American football

A shutout in American football is uncommon but not exceptionally rare. Keeping an opponent scoreless in American football requires a team's defense to be able to consistently shut down both pass and run offenses over the course of a game. The difficulty of completing a shutout is compounded by the many ways a team can score in the game. For example, teams can attempt field goals, which have a high rate of success. The range of NFL caliber kickers makes it possible for a team with a weak offense to get close enough (within 50 yards) to the goalposts and kick a field goal. In the decade of the 2000s there were 89 shutouts in 2,544 NFL regular-season games, for an average of slightly more than one shutout every two weeks in an NFL season.

Shelbyville Tennessee's Bedford County Training School Fighting Tigers recorded 52 consecutive shutouts from 1942 to 1949, a record for an American high school football team. The second-longest streak is 18.[9]

The achievement of a shutout is much more difficult in Canadian football, where scoring and offensive movement is generally more frequent and a single point can be scored simply by punting the ball from any point on the field into the end zone.


Shutouts are not common in either rugby union or rugby league. The 2005 Gillette Rugby League Tri-Nations final was the first time that Australia had been 'nilled' since 1981.[citation needed]

The term "shutout" is not in common usage in European sport, and thus is not applied to European rugby, and there is no alternative term for the occurrence of a team achieving a no score, except to say that the team scored "nil". For example, the December 2006 Magners League match between Munster and Connacht ended 13–0 to Munster;[10] it was, therefore, said that Munster won "thirteen-nil".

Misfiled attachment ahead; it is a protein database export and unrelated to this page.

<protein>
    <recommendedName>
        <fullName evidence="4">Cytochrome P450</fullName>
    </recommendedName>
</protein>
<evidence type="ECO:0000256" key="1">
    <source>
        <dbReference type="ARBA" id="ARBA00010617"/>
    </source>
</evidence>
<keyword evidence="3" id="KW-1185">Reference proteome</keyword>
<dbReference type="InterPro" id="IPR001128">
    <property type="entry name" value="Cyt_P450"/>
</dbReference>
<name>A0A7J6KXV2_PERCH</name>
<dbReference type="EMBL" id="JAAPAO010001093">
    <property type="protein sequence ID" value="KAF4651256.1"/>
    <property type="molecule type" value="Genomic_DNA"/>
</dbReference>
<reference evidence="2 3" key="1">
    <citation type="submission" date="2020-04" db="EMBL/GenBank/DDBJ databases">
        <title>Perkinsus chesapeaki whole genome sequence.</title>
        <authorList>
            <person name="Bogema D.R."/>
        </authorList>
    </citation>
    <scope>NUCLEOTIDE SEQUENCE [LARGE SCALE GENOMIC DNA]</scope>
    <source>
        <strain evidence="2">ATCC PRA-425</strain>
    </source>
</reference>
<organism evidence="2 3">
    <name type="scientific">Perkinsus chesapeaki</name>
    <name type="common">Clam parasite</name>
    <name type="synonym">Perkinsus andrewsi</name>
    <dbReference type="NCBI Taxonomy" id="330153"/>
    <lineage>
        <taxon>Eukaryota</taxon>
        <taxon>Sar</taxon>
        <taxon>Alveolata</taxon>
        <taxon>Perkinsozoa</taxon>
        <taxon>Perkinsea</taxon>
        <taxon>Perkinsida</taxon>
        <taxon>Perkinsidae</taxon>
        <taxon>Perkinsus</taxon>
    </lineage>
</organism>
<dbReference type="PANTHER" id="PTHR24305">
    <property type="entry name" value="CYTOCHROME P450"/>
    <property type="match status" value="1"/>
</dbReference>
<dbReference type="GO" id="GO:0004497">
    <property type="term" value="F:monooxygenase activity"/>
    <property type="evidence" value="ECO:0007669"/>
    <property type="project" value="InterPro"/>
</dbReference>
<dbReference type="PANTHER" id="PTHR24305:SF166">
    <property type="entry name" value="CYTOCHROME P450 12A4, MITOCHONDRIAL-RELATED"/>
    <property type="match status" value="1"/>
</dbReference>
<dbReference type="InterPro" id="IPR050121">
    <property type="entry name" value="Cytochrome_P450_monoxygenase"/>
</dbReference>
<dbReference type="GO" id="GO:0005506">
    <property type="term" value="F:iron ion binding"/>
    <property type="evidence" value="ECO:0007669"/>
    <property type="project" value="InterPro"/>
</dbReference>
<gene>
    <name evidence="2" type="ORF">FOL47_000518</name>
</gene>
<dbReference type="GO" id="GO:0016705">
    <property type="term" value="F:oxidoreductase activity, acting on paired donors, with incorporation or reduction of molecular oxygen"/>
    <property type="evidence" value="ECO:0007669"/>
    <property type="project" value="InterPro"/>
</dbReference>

Generally, a defensively well-disciplined team, as well as behaviourally (not giving away penalty kicks), is most likely to not give away scores. This may also occur if there is a significant difference in class between the two teams, for example, when Scotland beat Spain (who were playing in their only Rugby World Cup) 48–0 in the 1999 Rugby World Cup,[11] or when Australia beat Namibia 142–0 in the 2003 Rugby World Cup. The most recent shutout win was England against Scotland on 8 February 2014 where they won 20-0.[12]

See also


  1. ^ Horn, Barry. "Academy Basketball Coach Sees a Win in 100–0 loss". January 22, 2009.
  2. ^ (2010). "Baseball Basics: Abbreviations". Retrieved July 5, 2010. 
  3. ^ Sports Reference LLC (2010). "Walter Johnson at". Retrieved July 5, 2010. 
  4. ^ Sports Reference LLC (2010). "Pete Alexander at". Retrieved July 5, 2010. 
  5. ^ Sports Reference LLC (2010). "Yearly League Leaders & Records for Shutouts". Retrieved July 5, 2010. 
  6. ^ Sports Reference LLC (2013). "Career Leaders & Records for Shutouts". Retrieved August 27, 2013. 
  7. ^ "Lack replaces Miller; Canucks blank Islanders". 
  8. ^ a b "What Does it Mean to Have a "Clean Sheet"?". wiseGEEK. Retrieved 3 February 2014. 
  9. ^ [1][dead link]
  10. ^ "Munster 13–0 Connacht". BBC News. December 3, 2006. Retrieved March 26, 2010. 
  11. ^ [2][dead link]
  12. ^

External links